A 360° view
“For us, the objective of wealth management is to have a big picture view of the complete financial situation of an individual or a family,” explains Jean-François Bousquet, Investment Advisor and Portfolio Manager at National Bank Financial.
Beyond monthly savings that can cover unforeseen expenses or go towards a vacation, it’s crucial to know exactly what you have—and what you don’t have.
In wealth management, you have to make sure that all of the financial data is interrelated. Every aspect of an assessment must take into account what is going on elsewhere in the life of the person who is investing. The procedure begins with an in-depth evaluation of the investor’s personal, familial and professional situation.
“Once we have all of the data in hand, it’s easier, for instance, to come up with a retirement plan.” – Jean-François Bousquet
To help you prepare, here are four subjects that will no doubt come up when you consult a wealth manager.
Let’s take the example of an investor that is only concerned with performance. “A lot of people only look at the growth of their portfolio without asking if they have the right securities from a financial standpoint,” says Mr. Bousquet.
It’s important to note that not all securities are the same from a fiscal standpoint. After examining a client’s specific situation, it is not uncommon to be able to find tax savings simply by reorganizing their portfolios. “Only by doing a detailed analysis of a client’s assets and objectives can we put together a coherent strategy from a fiscal point of view.”
You have investments, but how do they interact with each other? It is important to analyze the correlation of your securities to ensure that they won’t respond « to stock market fluctuations in the same way. This results in a more balanced portfolio.
That said, a market downturn isn’t the only risk out there.
If you invest in foreign securities, have you considered how your portfolio will react to fluctuations in currency? An exchange loss can quickly wipe out the return on an investment.
Is your portfolio of fixed income investments subject to a sharp correction in the event of rising interest rates? With the Bank of Canada hiking up its interest rate several times over the past few months, this is a significant concern.
When it comes to your assets, do you have some liquid investments in the mix that that can be easily sold if you need quick access to funds in the event of an emergency? This section of your portfolio can prevent you from having to sell investments at an inopportune time.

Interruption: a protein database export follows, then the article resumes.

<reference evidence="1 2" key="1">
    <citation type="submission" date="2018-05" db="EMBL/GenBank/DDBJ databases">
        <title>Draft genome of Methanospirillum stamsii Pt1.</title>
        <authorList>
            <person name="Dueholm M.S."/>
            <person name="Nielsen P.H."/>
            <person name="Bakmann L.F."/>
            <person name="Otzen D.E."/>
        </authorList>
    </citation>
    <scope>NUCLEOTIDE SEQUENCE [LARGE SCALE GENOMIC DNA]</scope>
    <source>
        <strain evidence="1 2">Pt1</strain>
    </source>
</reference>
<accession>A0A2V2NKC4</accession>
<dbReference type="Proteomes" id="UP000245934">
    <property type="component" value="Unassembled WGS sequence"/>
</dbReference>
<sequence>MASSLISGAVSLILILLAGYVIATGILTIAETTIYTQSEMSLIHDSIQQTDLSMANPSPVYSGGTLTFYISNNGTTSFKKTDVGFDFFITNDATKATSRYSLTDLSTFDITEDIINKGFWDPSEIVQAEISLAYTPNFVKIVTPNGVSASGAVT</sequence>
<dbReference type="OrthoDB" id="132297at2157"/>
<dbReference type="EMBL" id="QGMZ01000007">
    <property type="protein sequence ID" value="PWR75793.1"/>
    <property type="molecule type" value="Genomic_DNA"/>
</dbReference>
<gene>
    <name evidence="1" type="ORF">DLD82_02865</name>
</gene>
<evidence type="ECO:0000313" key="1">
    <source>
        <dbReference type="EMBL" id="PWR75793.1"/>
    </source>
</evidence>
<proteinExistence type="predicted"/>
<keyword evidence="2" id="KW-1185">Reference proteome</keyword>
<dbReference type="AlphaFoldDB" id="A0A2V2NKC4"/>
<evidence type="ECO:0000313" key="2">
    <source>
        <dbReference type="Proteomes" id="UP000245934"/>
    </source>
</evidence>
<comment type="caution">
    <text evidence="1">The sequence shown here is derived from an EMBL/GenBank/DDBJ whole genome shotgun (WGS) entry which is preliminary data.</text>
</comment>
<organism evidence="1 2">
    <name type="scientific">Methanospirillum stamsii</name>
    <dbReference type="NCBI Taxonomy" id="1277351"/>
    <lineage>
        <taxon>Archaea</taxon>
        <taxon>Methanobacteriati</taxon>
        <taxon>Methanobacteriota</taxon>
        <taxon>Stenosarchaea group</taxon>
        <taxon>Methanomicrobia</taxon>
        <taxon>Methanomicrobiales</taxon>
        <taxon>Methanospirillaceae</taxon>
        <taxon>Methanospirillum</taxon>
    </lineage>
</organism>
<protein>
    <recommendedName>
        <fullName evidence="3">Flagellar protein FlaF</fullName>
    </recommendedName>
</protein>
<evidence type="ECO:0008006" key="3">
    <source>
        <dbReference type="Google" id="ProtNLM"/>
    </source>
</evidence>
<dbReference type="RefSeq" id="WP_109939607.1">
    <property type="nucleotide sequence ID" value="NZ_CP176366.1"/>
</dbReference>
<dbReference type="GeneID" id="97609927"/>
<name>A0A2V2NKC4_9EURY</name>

Have you taken into account the value of your residence in the management of your assets? Often this important asset for any family also yields a return: Its increase in value could provide leverage, in the form of a home equity line of credit, to finance other investments.
“Diversifying your investments is one of the most important pillars in building your portfolio, and only a wealth management approach will enable you to answer these kinds of questions,” says Mr. Bousquet.
This is the other element that is often neglected and that wealth management tackles head on. Here again, not taking “both sides of the assessment” into account can lead to unpleasant surprises.
“For example, if you only focus on your portfolio, you won’t see that there is a line of credit that hasn’t been reimbursed,” explains Mr. Bousquet. However, once this debt is integrated into the overall plan, we can manage it.
“That’s a very common question actually: Should I pay off one debt before another?” Mr. Bousquet says. The answer is yes: As a general rule, reimburse the one with the highest interest rate first.
Once again, managing liabilities will be influenced by your complete financial situation.
For example, should you pay debt X before starting to pay debt Y? It’s all a question of interest rates: If the anticipated return is higher than the cost of the debt, you’d adopt a different strategy than one where the debt is more costly than the return.
How you protect your wealth will be different depending where you are in your life. When you have a young family, you need protection from unfortunate twists of fate. When you start to hold significant assets, like a residence, you have to protect your ability to pay for them.
During your prosperous professional years, it can be reassuring to take out employment or critical illness insurance so that you can maintain your income in case of bad luck.
Or if you don’t have access to a pension fund, you can purchase an annuity or contribute to an insurance product in exchange for retirement income.
“The only way to answer these questions is to have a comprehensive plan,” says Jean-François Bousquet. And the best way to have a comprehensive plan that takes all of these factors into consideration is to engage in wealth management.